(From: The Joy of Knowing Christ: Meditations on the Gospels by Pope Benedict XVI)
Having loved his own who were in the world, he loved them to the end” (John 13:1). God loves his creature, man; he even loves him in his fall and does not leave him to himself. He loves him to the end. He is impelled with his love to the very end, to the extreme; he came down from his divine glory.
He cast aside the raiment of his divine glory and put on the garb of a slave. He came down to the extreme lowliness of our fall. He kneels before us and carries out for us the service of a slave: he washes our dirty feet so that we might be admitted to God’s banquet and be made worthy to take our place at his table – something that on our own, we neither could nor would ever be able to do.
God is not a remote god, too distant or too great to be bothered with our trifles. Since God is great, he can also be concerned with small things. Since he is great, the soul of man, the same man, created through eternal love, is not a small thing but great, and worthy of God’s love.
God’s holiness is not merely an incandescent power before which we are obliged to withdraw, terrified. It is a power of love and therefore a purifying and healing power.
God descends and becomes a slave; he washes our feet so that we may come to his table. In this, the entire mystery of Jesus Christ is expressed. In this, what redemption means becomes visible.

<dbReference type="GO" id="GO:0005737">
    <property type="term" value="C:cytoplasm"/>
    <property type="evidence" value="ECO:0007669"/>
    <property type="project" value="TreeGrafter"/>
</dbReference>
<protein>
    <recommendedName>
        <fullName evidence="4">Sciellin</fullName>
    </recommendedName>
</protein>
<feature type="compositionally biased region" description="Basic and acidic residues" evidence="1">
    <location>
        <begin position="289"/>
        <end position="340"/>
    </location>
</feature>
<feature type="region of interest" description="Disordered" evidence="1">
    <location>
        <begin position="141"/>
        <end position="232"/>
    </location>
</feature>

The basin in which he washes us is his love, ready to face death. Only love has that purifying power which washes the grime from us and elevates us to God’s heights. The basin that purifies us is God himself, who gives himself to us without reserve – to the very depths of his suffering and his death. He is ceaselessly this love that cleanses us; in the sacraments of purification – Baptism and the Sacrament of Penance – he is continually on his knees at our feet and carries out for us the service of a slave, the service of purification, making us capable of God. His love is inexhaustible; it truly goes to the very end.
Let us add a final word to this inexhaustible gospel passage: “For I have given you an example: (John 13:15); “You also ought to was one another’s feet” (13:14). Of what does “washing one another’s feet” consist? What does it actually mean?
This: every good work for others – especially for the suffering and those not considered to be worth much – is a service of the washing of feet.
The Lord calls us to do this: to come down, learn humility and the courage of goodness, and also the readiness to accept rejection and yet to trust in goodness and persevere in it.
But there is another, deeper dimension. The Lord removes the dirt from us with the purifying power of his goodness. Washing one another’s feet means, above all, tirelessly forgiving one another, beginning together ever anew, however pointless it may seem. It means purifying one another by bearing with one another and by being tolerant of others; purifying one another, giving one another the sanctifying power of the Word of God, and introducing one another into the sacrament of divine love.
The Lord purifies us, and for this reason, we dare to approach his table. Let us pray to him to give to all of us the grace of being able to one day be guests forever at the eternal nuptial banquet. Amen!
Homily, April 13, 2006
Pope Benedict XVI. (2009). The Joy of Knowing Christ: Meditations on the Gospels. Maryland: The Word Among Us Press.